BAGHRIR (MOROCCAN PANCAKES)

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Hassle-free recipe for Baghrir or Moroccan semolina pancakes that are tender, fluffy, and have a unique honeycomb texture.

Baghrir, alternatively known as the thousand holes pancake, is a one-of-a-kind pancake. It contains yeast that is responsible for its cool honeycomb-like texture. Riddled with a thousand holes, it can effortlessly soak up the flavors of your favorite toppings. 
 
Pancakes are undoubtedly the most common breakfast worldwide, with every nation having its version. Pancakes have been around since forever! Arguably amongst the most ancient food, the demure breakfast item has greater significance in gastronomic history than you can imagine! 
 
We all love pancakes, don't we? It is a quick-fix and versatile breakfast that kids and adults love alike. My love for pancakes takes me places, and needless to say, I am always looking out for new recipes. On one such recipe-hunt, Baghrir caught my attention. The sheer beauty of the pancakes blew me away. 
 

WHAT IS A BAGHRIR?

Baghrir is an authentic Moroccan pancake that is considerably thinner than an American pancake. Made from semolina, it is tender, spongy, melt-in-your-mouth delicious. The yeast and baking powder in the batter results in a perforated surface, thus justifying its other name, the thousand holes pancake. Commonly cooked only on one side in some Moroccan regions, it is briefly flipped to cook the other side too. When cooked on both sides, it is called a Khringo.

WHAT TO EAT WITH BAGHRIR?

Baghrir is generally eaten for breakfast or at tea time. It is most commonly served with a syrup made from butter and honey. The perforations on the surface are instrumental in absorbing all the goodness of the sweet topping. Alternatively, it is also served with butter and honey or fruit preserves or jam on the side.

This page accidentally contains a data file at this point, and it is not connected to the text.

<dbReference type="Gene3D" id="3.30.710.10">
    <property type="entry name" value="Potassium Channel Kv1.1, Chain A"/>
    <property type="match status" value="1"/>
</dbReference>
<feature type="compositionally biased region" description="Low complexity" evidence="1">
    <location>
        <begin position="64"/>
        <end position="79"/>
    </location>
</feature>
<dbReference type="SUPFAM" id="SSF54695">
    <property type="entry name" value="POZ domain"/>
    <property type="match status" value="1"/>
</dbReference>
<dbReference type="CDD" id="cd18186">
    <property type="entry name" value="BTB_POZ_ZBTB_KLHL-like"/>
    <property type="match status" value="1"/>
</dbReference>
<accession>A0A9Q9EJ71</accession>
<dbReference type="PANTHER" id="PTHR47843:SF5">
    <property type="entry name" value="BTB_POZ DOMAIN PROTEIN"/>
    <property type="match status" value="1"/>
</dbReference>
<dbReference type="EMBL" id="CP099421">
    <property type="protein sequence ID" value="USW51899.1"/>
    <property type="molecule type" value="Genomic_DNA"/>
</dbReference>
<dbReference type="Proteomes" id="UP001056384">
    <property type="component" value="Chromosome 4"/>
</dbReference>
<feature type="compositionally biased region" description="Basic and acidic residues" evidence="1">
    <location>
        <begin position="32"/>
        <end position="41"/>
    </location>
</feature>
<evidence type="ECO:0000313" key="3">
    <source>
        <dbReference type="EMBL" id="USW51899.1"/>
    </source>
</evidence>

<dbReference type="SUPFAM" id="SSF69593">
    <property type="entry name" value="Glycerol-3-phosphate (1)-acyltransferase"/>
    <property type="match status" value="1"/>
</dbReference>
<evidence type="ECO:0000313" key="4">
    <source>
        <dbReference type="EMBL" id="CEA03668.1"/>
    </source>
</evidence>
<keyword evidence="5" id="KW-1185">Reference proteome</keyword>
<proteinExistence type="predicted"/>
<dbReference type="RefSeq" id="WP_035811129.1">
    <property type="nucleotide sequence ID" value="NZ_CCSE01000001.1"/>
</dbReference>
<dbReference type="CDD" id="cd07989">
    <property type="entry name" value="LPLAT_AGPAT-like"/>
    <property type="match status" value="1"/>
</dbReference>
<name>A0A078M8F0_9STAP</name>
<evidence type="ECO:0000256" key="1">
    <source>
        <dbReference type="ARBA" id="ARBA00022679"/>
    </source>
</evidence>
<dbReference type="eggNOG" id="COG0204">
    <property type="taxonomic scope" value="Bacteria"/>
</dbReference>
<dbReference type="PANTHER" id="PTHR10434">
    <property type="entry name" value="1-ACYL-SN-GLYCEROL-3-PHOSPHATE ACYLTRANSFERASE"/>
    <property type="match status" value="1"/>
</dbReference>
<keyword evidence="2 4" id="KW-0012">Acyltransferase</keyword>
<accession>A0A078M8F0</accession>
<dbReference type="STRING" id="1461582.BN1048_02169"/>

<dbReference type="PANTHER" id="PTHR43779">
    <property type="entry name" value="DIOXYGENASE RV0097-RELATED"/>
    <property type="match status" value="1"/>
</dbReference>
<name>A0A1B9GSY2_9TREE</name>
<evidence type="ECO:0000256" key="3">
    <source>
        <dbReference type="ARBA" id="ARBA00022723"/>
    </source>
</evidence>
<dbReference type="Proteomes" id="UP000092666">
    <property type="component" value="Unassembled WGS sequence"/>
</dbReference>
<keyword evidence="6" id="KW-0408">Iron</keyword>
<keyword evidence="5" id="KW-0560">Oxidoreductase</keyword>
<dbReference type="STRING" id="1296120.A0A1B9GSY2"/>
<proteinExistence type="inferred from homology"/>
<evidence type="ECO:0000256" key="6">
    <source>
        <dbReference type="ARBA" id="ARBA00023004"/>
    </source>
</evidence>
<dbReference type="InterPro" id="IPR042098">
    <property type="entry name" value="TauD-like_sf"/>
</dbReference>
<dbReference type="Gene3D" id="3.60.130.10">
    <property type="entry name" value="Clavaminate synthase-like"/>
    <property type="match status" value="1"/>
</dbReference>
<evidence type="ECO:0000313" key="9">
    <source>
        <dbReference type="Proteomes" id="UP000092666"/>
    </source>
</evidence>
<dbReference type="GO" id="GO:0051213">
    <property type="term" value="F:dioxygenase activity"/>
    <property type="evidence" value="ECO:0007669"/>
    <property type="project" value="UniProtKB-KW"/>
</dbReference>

WHY SHOULD I MAKE IT AT HOME?

Apart from the fact that Baghrir is the coolest pancake ever, you must try making it because of the following:
  • It is healthier than your everyday pancakes.
  • It is vegan.
  • It is dairy-free.
  • It has a thinner crepe-like consistency that keeps it from being chewy.
  • It is super easy to make.
  • It can be served with almost all kinds of toppings.

ABOUT THE RECIPE

Baghrir or Moroccan pancakes are different from the pancakes around the world in many ways. What I found most interesting about the recipe is the usage of yeast. I have never come across a pancake that has yeast. It is made with a combination of semolina (or durum flour) and all-purpose flour in the ratio of 2:1. The pancakes are thinner and lighter. The spongy, airy texture riddled with holes is perfect for absorbing any topping. Enjoy it with maple syrup, butter, honey, jam, or even molten chocolate!
 
In a nutshell, this recipe is for keeps. It is great for a breakfast or tea-time treat. It is easy, simple, and a healthier alternative to your everyday pancakes. If you have not tried Baghrir yet, I insist you must make it soon.